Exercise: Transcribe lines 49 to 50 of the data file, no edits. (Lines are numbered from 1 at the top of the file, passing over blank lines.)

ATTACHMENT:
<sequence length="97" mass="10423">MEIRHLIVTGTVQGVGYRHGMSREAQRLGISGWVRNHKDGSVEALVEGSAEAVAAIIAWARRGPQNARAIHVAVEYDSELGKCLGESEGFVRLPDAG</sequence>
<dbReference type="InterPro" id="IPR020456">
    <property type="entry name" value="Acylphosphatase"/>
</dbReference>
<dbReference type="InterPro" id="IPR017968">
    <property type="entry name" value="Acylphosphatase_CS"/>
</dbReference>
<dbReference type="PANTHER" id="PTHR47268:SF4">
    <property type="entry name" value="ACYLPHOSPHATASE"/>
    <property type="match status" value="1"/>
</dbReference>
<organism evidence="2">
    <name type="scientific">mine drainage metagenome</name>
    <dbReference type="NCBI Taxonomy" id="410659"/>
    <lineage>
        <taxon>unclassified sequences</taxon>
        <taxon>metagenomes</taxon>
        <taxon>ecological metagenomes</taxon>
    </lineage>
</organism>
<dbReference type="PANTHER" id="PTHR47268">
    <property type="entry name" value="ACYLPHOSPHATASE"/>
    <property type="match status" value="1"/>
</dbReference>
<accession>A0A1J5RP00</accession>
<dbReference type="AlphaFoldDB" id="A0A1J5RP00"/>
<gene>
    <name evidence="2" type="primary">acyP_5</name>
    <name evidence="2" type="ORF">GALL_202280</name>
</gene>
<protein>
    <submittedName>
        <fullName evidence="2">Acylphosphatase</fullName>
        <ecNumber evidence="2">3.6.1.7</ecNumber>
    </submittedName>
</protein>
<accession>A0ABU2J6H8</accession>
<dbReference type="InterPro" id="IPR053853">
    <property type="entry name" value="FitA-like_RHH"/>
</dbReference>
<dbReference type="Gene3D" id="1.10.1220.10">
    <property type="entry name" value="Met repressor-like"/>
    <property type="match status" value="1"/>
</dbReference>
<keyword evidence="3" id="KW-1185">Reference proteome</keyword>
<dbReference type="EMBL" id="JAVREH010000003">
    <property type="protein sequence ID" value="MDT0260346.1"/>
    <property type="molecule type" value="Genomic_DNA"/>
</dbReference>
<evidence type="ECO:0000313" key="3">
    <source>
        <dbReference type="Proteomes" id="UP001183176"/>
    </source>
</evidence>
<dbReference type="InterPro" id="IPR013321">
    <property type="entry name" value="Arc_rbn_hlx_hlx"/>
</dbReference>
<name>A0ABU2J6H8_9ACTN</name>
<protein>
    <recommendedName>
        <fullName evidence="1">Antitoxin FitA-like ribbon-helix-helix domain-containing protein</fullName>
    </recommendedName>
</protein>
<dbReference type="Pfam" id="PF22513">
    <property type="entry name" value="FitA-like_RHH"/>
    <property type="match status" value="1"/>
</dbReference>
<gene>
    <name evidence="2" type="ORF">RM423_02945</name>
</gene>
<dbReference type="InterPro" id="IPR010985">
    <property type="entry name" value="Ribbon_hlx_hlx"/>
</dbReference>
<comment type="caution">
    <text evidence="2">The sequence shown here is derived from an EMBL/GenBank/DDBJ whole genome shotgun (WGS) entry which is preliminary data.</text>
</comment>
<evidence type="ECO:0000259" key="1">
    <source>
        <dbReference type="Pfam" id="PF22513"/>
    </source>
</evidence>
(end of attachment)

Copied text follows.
</dbReference>
<evidence type="ECO:0000313" key="3">